After aPB, I hadn’t gotten a bit of inspiration that I could hold on to.  Some of that was obsessing over preparing a house or putting my creativity towards writing new scenes for old books at an editor’s request.  The exception to this was in sequels (and short stories, but that’s a whole different blog post, maybe). Sure, my TM revisions killed my plans for a sequel, but that led me to envision a sequel out of the new route being plotted for the book.  I could write stories and stories with my aPB boys, and I have a sequel envisioned, but won’t tackle it until I figure out how to get book 1 in a place that I can even query.  And then there was “Winner/Loser.”

My write-in group did a series of prompted short stories, and one was to write a story backwards.  Using Evie and Ace from Hero/Villain was so natural for this storytelling device (though a writer friend had to point that out to me), and so I wrote this 10K story with them that would have taken place during the sequel I had sort of envisioned back in 2010 when I wrote the H/V.  This story had me realize, not only new details about book 2, but where an overarching plot could go if I were to write a trilogy.

That’s what did it for me.  That one thing that wasn’t even in the story, but showed me what I had been missing behind the scenes in book 1, was the thing I couldn’t let go of, and I spent March of last year plotting the trilogy.  That is, until I received the R&Rs that halted my plan for months.  When November came around, and my R&Rs were over, I had resigned myself back to “You have to write something new because, otherwise, you have nothing to sell.” (Which is kinda ridiculous because look at all the books I’ve written).  I planned a magical realism book.  MR was all the rage in the slushpiles.  I had a little idea, but felt anchorless in it.  And I tried to plot as I drove around the country for work, but I kept coming back to book 2 of the Hero/Villain trilogy.  And by mid-October, I knew that that was what I was going to write.

I finished book 2 during NaNo (of course) and felt a little burned out, so I took a break, then wrote book 3 in March and April, a year after all that exciting plotting took place.  And book 3…book 3 is where my heart is.  Don’t get me wrong.  I love Hero/Villain.  But book 3 practically wrote itself, and I mean that in a serendipitous way, not a “I was fooling around and it was easy because I wrote crap” way.  I knew almost nothing about book 3 going in, but every detour my characters took made the book better, and somehow it ended up as this intricately woven story that was near impossible to synopsize because every scene tied into everything else.  Of course, I’m just saying this with less reader feedback than I have on the other books so far (getting betas to book 3 is a challenge for obvious reasons), but those who have read it seem to agree with me.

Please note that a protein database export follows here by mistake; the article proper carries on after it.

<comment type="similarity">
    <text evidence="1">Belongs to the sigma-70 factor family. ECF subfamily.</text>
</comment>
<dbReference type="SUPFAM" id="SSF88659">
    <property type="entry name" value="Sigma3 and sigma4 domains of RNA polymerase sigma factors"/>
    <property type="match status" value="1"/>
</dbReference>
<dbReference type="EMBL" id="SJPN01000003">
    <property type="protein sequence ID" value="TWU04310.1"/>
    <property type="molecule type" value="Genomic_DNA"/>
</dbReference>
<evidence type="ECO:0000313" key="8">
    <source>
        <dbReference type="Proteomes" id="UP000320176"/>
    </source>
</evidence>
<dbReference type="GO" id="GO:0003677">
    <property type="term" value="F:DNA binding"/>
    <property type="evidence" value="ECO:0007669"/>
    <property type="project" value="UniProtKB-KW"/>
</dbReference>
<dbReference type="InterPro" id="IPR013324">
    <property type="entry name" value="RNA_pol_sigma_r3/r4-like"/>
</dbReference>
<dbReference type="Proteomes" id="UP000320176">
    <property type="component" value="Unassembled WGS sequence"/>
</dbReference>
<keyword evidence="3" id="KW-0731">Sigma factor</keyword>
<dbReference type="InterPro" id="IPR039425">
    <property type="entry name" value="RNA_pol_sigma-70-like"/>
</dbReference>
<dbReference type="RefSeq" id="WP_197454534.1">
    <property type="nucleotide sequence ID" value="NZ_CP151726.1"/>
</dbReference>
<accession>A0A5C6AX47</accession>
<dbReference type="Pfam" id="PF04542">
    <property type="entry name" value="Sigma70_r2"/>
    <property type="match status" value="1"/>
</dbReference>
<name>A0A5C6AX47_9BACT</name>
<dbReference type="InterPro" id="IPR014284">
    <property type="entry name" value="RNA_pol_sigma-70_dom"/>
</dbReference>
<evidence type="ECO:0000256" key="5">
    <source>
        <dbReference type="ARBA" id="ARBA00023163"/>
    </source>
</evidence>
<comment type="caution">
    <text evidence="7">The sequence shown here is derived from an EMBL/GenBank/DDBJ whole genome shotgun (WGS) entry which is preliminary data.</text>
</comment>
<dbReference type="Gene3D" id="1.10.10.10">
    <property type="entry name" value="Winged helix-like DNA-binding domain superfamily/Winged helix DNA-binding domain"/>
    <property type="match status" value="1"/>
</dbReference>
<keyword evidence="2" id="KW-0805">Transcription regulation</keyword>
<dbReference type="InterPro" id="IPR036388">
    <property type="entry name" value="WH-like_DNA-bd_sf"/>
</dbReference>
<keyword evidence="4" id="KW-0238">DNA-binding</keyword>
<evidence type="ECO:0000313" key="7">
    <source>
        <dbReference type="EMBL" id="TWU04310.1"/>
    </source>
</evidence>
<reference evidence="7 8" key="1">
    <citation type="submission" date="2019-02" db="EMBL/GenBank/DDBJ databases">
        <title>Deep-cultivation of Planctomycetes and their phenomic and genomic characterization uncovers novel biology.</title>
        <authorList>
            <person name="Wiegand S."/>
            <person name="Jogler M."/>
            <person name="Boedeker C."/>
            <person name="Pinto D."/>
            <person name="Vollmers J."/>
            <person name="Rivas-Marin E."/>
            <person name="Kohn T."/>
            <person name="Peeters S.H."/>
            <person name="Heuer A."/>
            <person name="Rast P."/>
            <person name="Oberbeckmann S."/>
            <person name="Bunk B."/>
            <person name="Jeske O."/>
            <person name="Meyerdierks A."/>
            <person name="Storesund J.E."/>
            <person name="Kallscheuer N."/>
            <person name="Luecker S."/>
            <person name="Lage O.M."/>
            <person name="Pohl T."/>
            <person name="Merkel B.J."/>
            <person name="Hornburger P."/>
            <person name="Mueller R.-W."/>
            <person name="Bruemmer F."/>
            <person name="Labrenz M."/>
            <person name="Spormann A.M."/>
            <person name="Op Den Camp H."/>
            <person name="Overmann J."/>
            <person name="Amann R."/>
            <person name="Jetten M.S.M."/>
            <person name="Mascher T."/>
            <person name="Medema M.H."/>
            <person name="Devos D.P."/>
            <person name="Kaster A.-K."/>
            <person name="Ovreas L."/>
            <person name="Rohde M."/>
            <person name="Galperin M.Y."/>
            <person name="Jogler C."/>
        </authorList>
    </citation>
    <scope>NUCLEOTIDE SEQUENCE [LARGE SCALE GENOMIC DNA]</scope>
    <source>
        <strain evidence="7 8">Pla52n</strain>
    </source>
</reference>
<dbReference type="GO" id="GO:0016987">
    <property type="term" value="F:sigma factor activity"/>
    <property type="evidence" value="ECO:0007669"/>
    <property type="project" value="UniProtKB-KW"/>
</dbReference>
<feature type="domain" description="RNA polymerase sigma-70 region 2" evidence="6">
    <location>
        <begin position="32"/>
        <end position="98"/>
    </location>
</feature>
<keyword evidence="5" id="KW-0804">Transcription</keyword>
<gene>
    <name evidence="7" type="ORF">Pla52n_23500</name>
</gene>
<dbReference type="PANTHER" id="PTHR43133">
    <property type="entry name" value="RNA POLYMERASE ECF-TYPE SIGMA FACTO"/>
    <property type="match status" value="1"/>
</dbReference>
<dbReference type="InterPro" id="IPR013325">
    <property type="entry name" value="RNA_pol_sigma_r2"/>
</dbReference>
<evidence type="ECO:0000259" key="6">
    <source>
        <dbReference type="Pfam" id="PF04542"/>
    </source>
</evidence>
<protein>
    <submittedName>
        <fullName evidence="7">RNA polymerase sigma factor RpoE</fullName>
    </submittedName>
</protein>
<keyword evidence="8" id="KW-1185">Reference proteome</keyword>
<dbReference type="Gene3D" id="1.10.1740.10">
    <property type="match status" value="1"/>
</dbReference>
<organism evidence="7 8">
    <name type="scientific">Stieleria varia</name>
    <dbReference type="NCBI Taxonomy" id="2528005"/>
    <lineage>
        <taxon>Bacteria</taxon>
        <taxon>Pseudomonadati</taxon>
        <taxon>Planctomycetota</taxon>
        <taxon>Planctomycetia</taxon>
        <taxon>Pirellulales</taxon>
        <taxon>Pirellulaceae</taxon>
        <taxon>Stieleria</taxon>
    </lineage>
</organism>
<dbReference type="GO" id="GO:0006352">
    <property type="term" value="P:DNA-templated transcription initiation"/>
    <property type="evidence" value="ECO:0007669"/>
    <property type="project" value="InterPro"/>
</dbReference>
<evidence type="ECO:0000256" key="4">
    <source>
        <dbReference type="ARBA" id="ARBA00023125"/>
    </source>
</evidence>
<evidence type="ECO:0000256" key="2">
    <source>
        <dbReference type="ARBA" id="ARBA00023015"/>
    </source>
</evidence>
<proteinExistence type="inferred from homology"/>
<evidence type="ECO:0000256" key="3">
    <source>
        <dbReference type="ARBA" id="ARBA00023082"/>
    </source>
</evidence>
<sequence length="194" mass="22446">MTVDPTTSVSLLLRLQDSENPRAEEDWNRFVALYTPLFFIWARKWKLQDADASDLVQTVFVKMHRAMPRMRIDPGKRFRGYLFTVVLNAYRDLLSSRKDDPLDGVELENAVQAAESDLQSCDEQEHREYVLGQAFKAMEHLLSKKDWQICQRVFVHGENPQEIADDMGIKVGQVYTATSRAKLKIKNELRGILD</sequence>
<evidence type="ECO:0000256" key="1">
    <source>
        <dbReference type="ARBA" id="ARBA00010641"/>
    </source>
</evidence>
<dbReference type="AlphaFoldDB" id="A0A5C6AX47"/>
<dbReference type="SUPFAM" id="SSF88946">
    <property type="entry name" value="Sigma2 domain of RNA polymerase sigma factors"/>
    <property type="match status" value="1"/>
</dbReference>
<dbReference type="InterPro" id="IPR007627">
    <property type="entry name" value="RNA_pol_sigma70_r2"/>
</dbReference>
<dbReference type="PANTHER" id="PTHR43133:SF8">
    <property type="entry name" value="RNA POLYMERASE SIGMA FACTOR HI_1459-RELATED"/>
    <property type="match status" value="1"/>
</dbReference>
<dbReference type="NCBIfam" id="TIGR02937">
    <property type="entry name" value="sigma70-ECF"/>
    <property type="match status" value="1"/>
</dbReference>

Yes, I’m a little frustrated that I can’t do anything with books 2 and 3 until book 1 sells.  I worry about revisions to book 1 and whether they’ll destroy the beautiful trilogy.  I anticipate the heartbreak that will come when I start querying the new-and-improved H/V (updated because of the trilogy and because I’m a better writer than I was 5 years ago, plus with free freelance editor feedback, thanks to a contest) and get some rejections, as we all should expect from any amount querying.  Superhero novels seem to be a hard sell, so I’m anticipating quite a bit of rejection.  Book 1 is still absolutely standalone.  It reads differently from the POV of knowing how it all ends, but if you don’t know how it all ends, it still works.  After all, it stood alone for 4 years.  But that means that there’s every possibility that some publisher may only want one book, and I’ll have to let these 2 books I adore go.

So why do it, Sage?  Why put yourself through that potential heartbreak, the potential fight over revisions, and the possibility that all the work I’ve done in the past year will go nowhere.  And the reason is: for the past year, I’ve been working on new words that I love.  I hadn’t written anything I wanted to pursue for 2 years before I started writing book 2.  That’s a really long time for me.  And if I wasn’t going to be inspired to write something I could query anyway, I might as well write something I love.

I don’t discourage anyone from writing sequels if that’s where their heart is.  But I do think that if you’re going to do it–especially the newer you are to the writing world–you have to go in knowing the pitfalls of devoting yourself to books that you can’t query and that might never see the light of day even if you sell book 1.

Don’t worry, guys.  I will still query as “Standalone with series potential.”  Because, boy, isn’t that the truth.

Lots of love